There was one ODDS-ON CERTAINTY going into this Test series: England coach Eddie Jones was going to get asked the question.
The “revenge” question. The one that goes along the lines of, ‘So, Eddie, does it mean more to you to beat Australia than to beat anyone else?’
At which point Eddie will give the answer. The one that goes along the lines of, ‘No mate. Why should it? I’m a professional Rugby coach. Every win is equally important to me.’
It would be disrespectful to say that Eddie is lying. Let’s just say that he is fudging the truth somewhat. To paraphrase George Orwell’s Animal Farm, when it comes to Eddie Jones, all wins are equal, but some wins are more equal than others.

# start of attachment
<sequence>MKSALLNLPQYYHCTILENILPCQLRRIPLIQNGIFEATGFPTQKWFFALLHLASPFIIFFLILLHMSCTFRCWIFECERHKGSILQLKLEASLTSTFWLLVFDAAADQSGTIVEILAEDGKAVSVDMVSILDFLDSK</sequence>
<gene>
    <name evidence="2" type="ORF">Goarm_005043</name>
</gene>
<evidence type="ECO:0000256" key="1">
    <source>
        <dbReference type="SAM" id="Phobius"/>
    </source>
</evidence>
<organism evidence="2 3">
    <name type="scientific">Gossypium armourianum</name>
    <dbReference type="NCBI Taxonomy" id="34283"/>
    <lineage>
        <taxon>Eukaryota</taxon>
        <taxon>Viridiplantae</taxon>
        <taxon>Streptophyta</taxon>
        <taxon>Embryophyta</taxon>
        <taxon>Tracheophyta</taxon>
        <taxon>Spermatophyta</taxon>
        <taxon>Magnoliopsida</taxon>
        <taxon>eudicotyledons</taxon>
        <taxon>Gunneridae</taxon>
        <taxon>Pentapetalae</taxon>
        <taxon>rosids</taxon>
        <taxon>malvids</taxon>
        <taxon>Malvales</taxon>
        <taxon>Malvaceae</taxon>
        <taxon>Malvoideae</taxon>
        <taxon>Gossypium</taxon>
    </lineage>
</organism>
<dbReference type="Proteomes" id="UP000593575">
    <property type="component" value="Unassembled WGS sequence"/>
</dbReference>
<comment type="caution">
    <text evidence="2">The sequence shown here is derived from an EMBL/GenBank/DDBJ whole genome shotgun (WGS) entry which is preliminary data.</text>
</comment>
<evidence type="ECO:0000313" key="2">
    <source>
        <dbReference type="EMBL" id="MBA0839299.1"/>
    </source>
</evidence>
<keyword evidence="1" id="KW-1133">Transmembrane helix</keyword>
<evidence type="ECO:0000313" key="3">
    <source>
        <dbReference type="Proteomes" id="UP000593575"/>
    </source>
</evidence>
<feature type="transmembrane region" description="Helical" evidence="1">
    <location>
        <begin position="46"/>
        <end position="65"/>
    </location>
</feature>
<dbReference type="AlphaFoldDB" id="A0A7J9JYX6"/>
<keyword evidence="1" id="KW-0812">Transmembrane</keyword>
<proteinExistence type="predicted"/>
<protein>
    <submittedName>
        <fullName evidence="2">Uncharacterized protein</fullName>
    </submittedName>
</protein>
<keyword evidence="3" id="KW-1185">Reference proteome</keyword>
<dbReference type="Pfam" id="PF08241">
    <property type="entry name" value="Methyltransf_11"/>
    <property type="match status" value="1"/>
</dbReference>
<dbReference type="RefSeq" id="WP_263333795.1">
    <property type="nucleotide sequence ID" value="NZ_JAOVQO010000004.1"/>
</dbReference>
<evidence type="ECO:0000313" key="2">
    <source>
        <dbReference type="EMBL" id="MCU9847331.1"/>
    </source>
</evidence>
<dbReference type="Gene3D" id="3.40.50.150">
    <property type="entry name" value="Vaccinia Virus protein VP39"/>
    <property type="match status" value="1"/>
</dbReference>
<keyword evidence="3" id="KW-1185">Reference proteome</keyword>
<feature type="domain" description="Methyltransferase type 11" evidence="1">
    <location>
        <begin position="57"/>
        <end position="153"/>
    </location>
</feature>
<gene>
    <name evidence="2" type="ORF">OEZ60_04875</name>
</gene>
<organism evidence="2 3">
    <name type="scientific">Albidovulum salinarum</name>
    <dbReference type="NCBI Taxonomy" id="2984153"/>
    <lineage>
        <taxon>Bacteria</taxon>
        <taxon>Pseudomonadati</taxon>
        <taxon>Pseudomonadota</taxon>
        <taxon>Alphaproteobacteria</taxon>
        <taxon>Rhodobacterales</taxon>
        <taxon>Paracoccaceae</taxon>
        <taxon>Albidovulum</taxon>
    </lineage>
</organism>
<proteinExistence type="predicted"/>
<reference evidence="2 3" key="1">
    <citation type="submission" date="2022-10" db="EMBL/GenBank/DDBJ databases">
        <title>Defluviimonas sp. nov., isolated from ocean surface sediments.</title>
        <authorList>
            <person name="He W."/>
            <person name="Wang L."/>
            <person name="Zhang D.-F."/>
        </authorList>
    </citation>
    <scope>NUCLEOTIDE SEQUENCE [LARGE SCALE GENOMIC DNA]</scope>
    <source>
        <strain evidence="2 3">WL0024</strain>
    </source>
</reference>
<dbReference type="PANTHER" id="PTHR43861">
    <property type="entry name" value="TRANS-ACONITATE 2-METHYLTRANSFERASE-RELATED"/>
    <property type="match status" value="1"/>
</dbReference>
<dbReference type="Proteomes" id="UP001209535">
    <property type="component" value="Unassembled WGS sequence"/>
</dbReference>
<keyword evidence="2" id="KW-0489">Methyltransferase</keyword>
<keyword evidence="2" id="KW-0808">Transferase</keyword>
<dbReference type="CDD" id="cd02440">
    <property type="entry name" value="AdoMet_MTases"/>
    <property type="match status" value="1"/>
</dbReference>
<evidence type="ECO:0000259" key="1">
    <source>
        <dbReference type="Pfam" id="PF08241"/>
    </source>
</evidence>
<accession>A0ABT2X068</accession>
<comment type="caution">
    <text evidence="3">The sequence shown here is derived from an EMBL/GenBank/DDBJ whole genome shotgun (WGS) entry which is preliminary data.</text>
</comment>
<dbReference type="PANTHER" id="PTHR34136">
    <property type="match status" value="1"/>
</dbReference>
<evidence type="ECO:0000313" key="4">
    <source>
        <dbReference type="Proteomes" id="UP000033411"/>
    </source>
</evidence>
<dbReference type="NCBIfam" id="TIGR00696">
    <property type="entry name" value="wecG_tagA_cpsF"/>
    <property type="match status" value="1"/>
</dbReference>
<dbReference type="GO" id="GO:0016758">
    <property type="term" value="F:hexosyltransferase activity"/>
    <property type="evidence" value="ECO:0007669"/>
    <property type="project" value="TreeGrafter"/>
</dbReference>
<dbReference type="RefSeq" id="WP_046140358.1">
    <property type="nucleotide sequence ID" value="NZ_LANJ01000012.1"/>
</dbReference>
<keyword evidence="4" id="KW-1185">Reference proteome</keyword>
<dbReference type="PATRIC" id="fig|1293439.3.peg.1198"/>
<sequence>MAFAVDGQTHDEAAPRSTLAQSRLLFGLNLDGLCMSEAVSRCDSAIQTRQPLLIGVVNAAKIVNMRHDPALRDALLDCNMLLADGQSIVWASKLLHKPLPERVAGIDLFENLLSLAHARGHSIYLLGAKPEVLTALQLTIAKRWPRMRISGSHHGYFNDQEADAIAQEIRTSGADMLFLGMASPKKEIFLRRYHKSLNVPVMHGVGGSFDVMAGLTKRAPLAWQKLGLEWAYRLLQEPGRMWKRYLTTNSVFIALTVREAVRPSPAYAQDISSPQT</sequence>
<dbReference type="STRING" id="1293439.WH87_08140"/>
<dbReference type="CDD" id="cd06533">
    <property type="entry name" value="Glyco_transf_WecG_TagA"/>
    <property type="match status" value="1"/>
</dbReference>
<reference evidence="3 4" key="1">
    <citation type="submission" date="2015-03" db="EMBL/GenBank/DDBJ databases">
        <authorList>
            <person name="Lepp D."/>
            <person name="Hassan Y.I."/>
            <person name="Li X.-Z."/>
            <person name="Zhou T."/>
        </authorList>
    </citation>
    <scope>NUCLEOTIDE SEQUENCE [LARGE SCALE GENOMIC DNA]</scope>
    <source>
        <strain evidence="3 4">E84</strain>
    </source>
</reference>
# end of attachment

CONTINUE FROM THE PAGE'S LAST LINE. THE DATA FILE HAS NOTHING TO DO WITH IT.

Specifically wins over Australia.
When Eddie departed Australian Rugby in 2007 it was anything but a fond farewell. His career was in tatters.
After being sacked as Wallaby coach and walking away from the Queensland Reds after one torturous season that culminated in an embarrassing 92-3 loss to the Bulls in Pretoria, there were serious doubts he would ever coach at the highest level again.
The lifeline that sees him now established as the most successful England coach of all time in terms of total wins and winning percentage came from South Africa and Japan, but much as he might try to brush off reporters’ questions, he has never forgotten the humiliation he suffered at the hands of Australian Rugby officialdom.
As one journalist noted on the eve of England’s 2016 tour of Australia, Eddie Jones has a long memory.